Dubai: Gulf energy giants Aramco and ADNOC managed to retain their status as the Arab world’s most valuable brands for 2020 despite the global oil industry enduring one of its worst phases brought on by the pandemic.
But Aramco and ADNOC did enough to ensure they had a firm grip on their branding, according to the latest annual update of global and regional powerhouses brought out by Brand Finance. Aramco’s brand value shed 20 per cent during the year to be at $37.5 billion, while in ADNOC’s case, the dip was by 6 per cent to $10.8 billion.
That’s still pretty good going during a period when US crude oil futures had dropped below $0 a barrel – for the first time in history – and the world saw demand dropping to unprecedented lows because of the lockdowns against COVID-19.
Defining brand value
Everyone knows about perceived value when it comes to brands. What Brand Finance does is place a value based on several factors. In simple terms, brand value is the "net economic benefit a brand owner would achieve by licensing the brand in the open market".
And 'brand strength' is the efficacy of a brand’s performance on intangible measures relative to its competitors.
Apple is now valued at $263.4 billion as against Amazon with $254.18 billion. (In the 2019 rankings, Apple was behind Amazon and Google.)
'Under Tim Cook’s leadership, especially over the past five years, Apple began to focus on developing its growth strategies above and beyond the iPhone – which in 2020 accounted for half of sales versus two-thirds in 2015," Brand Finance reports. "The diversification policy has seen the brand expand into digital and subscription services. On New Year’s Day alone, App Store customers spent US$540 million on digital goods and services."
Amidst all these seismic events, Aramco and ADNOC did enough to justify their brand status.
“Aramco is the hidden giant of the oil industry whose brand has finally emerged into the light of public attention,” said David Haigh, CEO of Brand Finance. “It has always been known as a B2B brand - but has aspirations to become a well-known consumer brand.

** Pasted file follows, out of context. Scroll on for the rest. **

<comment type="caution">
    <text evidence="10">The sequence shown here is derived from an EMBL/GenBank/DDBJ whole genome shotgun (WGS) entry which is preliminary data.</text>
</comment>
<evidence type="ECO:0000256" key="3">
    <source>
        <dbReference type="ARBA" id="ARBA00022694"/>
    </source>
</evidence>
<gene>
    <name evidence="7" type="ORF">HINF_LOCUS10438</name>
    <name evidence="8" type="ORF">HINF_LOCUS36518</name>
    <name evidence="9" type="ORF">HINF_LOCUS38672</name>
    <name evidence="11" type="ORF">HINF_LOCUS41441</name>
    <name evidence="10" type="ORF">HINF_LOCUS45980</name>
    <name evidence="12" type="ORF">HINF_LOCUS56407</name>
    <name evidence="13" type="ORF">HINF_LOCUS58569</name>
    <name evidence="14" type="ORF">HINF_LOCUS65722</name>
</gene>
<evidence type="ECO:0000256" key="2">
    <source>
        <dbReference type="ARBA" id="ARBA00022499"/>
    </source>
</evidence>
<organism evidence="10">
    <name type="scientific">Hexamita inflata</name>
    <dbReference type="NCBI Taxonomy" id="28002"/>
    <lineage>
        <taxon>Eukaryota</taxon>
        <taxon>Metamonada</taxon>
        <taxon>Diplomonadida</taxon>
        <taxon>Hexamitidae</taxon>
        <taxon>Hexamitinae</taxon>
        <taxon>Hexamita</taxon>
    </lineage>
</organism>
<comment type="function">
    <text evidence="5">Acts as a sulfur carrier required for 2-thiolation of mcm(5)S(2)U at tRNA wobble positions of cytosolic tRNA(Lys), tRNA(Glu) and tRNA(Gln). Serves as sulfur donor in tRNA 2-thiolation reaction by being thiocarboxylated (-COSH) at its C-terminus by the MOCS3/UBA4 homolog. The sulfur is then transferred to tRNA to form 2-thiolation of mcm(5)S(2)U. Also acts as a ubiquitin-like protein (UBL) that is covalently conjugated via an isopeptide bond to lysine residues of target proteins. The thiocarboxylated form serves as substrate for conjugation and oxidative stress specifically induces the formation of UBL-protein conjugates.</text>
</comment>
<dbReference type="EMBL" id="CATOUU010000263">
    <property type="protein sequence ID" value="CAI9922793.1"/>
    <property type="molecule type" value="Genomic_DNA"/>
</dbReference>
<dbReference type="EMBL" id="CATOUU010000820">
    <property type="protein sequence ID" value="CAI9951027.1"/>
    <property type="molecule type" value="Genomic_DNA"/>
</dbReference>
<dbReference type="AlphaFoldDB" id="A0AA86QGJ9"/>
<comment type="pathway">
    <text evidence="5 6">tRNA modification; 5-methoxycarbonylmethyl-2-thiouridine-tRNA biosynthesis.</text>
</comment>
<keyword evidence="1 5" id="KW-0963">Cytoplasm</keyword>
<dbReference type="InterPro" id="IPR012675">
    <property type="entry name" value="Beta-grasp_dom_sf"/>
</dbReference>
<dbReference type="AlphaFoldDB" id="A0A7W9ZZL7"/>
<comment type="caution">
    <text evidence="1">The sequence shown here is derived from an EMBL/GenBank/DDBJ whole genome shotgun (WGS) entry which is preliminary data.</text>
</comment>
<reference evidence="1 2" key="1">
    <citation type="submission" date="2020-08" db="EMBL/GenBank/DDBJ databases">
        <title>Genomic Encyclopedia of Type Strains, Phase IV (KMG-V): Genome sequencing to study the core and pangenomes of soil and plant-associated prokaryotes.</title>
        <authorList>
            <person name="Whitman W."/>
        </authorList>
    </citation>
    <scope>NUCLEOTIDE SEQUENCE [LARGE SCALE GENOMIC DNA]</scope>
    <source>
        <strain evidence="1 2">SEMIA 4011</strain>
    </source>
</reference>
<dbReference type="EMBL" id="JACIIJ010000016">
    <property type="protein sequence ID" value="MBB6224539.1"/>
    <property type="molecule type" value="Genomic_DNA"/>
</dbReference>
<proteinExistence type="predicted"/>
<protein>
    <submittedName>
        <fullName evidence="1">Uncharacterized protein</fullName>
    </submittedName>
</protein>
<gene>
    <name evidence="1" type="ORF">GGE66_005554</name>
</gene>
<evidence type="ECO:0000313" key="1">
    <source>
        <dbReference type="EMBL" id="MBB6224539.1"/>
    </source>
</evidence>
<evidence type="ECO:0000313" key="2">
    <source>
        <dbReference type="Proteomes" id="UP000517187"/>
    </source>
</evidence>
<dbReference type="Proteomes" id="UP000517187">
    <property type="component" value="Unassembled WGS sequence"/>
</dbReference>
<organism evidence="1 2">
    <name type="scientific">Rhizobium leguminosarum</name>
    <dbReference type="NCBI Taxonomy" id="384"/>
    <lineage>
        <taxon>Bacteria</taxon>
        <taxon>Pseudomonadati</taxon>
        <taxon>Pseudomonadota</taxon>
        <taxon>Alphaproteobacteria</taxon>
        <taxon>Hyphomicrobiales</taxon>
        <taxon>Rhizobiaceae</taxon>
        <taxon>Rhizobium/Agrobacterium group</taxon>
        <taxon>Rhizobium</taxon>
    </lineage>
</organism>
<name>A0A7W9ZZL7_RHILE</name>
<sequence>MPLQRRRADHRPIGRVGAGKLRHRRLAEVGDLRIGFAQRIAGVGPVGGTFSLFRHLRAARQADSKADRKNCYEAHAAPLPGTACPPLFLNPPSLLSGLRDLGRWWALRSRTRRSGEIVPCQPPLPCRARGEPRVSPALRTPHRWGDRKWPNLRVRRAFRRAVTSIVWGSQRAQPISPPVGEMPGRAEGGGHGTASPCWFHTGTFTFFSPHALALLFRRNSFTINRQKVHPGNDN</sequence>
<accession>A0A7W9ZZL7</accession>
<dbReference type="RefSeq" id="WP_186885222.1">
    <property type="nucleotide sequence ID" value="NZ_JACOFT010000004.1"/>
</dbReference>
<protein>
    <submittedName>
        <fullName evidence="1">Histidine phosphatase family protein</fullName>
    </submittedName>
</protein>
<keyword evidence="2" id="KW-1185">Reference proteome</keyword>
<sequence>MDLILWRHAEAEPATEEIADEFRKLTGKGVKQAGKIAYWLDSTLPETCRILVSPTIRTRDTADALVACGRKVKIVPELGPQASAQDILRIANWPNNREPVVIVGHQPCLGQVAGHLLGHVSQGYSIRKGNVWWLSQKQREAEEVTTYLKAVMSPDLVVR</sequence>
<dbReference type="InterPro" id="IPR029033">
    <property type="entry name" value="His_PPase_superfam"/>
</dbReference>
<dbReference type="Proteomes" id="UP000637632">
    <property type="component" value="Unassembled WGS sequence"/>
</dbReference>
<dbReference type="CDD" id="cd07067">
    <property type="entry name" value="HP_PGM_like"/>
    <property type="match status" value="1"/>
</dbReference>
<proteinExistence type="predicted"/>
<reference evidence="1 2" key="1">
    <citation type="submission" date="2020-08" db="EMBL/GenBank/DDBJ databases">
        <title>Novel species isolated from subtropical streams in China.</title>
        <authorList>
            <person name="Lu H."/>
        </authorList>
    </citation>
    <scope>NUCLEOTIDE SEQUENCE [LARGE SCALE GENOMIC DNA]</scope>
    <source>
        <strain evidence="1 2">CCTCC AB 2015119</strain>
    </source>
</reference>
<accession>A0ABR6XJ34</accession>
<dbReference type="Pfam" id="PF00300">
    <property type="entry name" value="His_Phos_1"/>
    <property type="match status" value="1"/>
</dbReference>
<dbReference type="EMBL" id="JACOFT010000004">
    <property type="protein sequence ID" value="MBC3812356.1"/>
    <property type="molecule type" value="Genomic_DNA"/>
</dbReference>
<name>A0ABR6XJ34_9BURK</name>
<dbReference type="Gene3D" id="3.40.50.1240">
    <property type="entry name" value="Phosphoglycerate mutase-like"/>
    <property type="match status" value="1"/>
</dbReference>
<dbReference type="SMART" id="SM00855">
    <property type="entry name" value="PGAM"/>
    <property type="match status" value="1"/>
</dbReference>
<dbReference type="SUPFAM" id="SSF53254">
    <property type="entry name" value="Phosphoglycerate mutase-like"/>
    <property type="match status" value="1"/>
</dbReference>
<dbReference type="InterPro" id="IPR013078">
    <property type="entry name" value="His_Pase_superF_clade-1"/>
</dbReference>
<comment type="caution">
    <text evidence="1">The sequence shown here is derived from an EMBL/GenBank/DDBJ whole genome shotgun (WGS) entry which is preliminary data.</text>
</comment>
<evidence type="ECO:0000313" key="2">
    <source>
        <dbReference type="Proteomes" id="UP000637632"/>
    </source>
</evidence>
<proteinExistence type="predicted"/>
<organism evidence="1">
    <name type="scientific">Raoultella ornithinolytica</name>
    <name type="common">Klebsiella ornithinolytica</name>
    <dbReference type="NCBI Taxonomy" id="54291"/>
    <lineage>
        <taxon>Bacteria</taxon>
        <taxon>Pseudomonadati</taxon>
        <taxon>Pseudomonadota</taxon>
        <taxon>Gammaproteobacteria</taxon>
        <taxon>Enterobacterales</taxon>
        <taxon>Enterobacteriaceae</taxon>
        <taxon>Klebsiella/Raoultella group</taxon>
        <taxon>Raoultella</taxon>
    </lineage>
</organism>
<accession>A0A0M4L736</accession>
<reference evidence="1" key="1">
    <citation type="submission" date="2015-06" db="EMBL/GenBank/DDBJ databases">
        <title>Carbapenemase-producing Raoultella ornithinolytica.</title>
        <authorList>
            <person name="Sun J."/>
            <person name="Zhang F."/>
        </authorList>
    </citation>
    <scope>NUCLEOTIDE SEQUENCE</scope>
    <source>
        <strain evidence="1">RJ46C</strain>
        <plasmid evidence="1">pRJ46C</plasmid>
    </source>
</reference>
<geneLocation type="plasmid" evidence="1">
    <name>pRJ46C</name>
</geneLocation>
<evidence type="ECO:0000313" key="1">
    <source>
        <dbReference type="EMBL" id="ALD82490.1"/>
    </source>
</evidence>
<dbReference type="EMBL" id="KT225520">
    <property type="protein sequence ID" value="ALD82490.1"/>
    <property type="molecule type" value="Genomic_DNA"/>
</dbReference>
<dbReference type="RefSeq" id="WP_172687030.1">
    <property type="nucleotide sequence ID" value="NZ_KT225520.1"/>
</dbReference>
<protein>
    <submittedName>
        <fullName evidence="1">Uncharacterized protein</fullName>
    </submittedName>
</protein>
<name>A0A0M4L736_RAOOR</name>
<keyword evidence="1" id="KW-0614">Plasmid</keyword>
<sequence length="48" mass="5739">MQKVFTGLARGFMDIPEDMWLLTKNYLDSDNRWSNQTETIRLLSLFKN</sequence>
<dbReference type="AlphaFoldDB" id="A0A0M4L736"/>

“At present its scale is huge but its brand equity is at an early stage of development. We believe that over the next decade the brand will grow from strength to strength as it enters the world stage.”
As for ADNOC, the Abu Dhabi energy major pulled in billions of dollars in new investments through strategic alliances with global names, such as the stakes sales it did for its pipeline business.
“Today, ADNOC plays a critical role driving local industry growth, supporting Abu Dhabi’s soft power position globally and advancing the UAE’s sustainable economic development goals,” said Haigh. “ADNOC’s enduring brand strength reflects the strength of its reputation as an industry leader in both cost and carbon efficient oil production, a critical driver of innovation and technology in the UAE and a partner of choice for local and international investors.”
All in the connections
The UAE’s telecom major Etisalat has also hit the right notes in terms of brand strength. Of course, during the pandemic phase, its networks were put to the test. And the telco saw off those challenges.
Etisalat is the Middle East’s “strongest brand” for the first time and overtaking Emirates airlines, with a Brand Strength Index (BSI) score of 87.4 out of 100. It has won a corresponding AAA brand strength rating – the only one in the region to achieve this rating. This immediately raises Etisalat to be among the Top 25 brands globally for BSI.
“When COVID struck in 2020, Etisalat led from the front ensuring business continuity, robust e-governance, enablement of smart cities and remote learning, to help drive the digital future of the UAE," said Haigh. "Staying relevant and enabling the nation with the fastest network on the planet, Etisalat has earned its place as the region’s strongest brand.”